Changes in use of county public health services following implementation of Alabama’s immigration law

Kari White, Justin Blackburn, Bryn Manzella, Elisabeth Welty, Nir Menachemi

Research output: Contribution to journalArticle

15 Scopus citations


Several states have enacted legislation restricting undocumented immigrants’ access to publicly funded health benefits not protected by federal law. Using electronic health records from 140,856 county health department visits, we assessed the monthly change in Latino patients’ visits compared to non-Latinos 12 months before and after implementation of Alabama’s immigration law. We used ICD-9 diagnosis codes to determine whether visits included services exempt under the law: immunizations, testing and treatment for sexually transmitted infections (STIs) and communicable diseases, and family planning. Differences between groups in the mean percent change were assessed with t-tests. Among children younger than 18 years, there were no significant differences by ethnicity. Visits among Latino adults decreased by 28% for communicable diseases, 25% for STIs, and 13% for family planning; this was significantly different from changes among non-Latino adults (p <.05). State-level legislation may reduce immigrants’ access to protected benefits, which could adversely affect the broader public’s health.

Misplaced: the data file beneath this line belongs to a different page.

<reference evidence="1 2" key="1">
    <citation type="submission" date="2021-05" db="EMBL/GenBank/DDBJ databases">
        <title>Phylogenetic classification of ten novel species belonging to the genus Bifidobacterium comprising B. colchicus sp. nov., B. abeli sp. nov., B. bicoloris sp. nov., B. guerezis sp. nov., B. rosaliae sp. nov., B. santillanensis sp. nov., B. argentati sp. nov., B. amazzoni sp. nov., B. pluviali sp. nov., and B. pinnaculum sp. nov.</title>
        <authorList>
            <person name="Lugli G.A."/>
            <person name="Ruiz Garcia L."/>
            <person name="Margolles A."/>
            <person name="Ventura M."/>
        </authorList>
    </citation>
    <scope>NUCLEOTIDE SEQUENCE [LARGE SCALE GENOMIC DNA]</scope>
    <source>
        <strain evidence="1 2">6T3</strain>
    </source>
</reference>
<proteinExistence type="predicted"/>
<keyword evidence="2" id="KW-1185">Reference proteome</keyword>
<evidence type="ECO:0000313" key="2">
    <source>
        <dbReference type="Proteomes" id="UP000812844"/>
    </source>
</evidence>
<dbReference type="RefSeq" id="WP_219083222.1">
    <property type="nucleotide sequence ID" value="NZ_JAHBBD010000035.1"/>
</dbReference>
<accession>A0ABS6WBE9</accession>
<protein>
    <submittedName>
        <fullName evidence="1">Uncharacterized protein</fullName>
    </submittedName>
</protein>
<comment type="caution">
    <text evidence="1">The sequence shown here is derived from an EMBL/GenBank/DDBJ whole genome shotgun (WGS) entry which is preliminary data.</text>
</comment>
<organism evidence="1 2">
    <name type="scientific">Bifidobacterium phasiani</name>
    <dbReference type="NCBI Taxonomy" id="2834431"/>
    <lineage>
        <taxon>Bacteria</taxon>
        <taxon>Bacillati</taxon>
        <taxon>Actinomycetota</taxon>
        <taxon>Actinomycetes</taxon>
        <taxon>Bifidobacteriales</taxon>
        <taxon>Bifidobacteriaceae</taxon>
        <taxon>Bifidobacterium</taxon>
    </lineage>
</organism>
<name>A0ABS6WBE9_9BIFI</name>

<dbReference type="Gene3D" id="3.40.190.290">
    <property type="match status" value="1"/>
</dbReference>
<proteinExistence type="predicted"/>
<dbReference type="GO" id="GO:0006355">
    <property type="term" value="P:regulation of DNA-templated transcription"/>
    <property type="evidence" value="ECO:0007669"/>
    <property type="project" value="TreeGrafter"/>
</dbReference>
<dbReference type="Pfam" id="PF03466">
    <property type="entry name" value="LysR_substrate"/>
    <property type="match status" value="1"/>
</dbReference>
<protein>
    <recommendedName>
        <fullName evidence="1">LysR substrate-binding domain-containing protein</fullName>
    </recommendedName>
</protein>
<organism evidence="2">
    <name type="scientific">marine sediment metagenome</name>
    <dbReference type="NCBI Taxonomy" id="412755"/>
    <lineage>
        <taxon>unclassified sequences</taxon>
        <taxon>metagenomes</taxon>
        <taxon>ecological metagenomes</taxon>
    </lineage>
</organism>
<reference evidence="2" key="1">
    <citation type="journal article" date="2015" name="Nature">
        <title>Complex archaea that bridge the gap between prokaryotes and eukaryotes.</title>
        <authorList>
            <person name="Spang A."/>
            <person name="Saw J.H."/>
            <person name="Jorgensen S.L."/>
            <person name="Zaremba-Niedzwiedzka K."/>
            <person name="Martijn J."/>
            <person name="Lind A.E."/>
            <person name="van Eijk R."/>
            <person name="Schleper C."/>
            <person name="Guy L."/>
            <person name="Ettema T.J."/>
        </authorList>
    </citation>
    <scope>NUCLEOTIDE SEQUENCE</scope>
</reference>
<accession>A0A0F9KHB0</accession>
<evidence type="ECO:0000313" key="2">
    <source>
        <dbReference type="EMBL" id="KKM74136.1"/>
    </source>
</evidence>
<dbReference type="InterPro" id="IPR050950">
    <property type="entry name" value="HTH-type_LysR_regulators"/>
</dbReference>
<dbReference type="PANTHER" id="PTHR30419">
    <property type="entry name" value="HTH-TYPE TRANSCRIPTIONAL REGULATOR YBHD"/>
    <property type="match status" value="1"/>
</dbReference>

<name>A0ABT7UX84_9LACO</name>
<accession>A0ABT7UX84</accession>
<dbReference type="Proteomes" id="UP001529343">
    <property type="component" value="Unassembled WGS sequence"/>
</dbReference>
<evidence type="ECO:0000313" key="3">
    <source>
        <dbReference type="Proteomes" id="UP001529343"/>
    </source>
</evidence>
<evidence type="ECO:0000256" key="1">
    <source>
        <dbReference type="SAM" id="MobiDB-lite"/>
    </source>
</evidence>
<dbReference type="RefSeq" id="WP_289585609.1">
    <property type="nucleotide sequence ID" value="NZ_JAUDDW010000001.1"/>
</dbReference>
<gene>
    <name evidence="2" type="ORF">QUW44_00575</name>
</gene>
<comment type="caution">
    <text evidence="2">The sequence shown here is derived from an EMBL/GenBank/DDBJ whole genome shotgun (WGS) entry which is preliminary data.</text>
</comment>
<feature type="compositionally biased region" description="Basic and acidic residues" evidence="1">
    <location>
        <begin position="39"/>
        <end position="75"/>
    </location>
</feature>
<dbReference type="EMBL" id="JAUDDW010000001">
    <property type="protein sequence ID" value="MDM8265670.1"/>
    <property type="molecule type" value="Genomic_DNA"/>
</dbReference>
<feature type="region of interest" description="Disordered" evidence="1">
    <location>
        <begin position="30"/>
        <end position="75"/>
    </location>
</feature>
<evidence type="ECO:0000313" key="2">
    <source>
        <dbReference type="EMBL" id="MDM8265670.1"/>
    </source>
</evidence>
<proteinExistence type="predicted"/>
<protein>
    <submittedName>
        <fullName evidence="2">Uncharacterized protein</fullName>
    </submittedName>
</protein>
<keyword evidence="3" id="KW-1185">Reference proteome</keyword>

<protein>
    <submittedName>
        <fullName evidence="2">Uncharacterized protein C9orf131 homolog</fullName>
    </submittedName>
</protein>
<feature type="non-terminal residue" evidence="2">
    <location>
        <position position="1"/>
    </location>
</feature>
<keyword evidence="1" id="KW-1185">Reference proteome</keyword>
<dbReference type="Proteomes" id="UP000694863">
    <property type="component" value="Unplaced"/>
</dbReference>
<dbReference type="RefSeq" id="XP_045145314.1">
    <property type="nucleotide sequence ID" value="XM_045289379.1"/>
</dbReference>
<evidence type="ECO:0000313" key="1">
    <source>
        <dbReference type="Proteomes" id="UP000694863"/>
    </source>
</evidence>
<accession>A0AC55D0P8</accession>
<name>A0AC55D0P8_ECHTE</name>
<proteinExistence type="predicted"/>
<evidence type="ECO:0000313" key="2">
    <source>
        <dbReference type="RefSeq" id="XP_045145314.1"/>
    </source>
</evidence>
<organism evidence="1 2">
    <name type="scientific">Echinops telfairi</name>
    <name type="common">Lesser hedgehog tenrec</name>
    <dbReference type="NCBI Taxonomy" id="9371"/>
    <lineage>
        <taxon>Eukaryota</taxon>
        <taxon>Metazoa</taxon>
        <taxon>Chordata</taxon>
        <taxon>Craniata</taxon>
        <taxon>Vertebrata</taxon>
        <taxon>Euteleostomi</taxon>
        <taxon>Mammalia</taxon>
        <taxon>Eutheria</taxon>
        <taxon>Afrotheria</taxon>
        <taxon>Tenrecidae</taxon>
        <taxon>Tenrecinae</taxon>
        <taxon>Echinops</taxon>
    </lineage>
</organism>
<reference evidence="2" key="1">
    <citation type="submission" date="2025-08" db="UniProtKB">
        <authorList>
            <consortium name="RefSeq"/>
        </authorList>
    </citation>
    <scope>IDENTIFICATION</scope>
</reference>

Original languageEnglish (US)
Pages (from-to)1844-1852
Number of pages9
JournalJournal of Health Care for the Poor and Underserved
Issue number4
StatePublished - Jan 1 2014
Externally publishedYes


  • Access to care
  • Hispanic/Latino
  • Immigrants
  • Immigration policy

ASJC Scopus subject areas

  • Public Health, Environmental and Occupational Health

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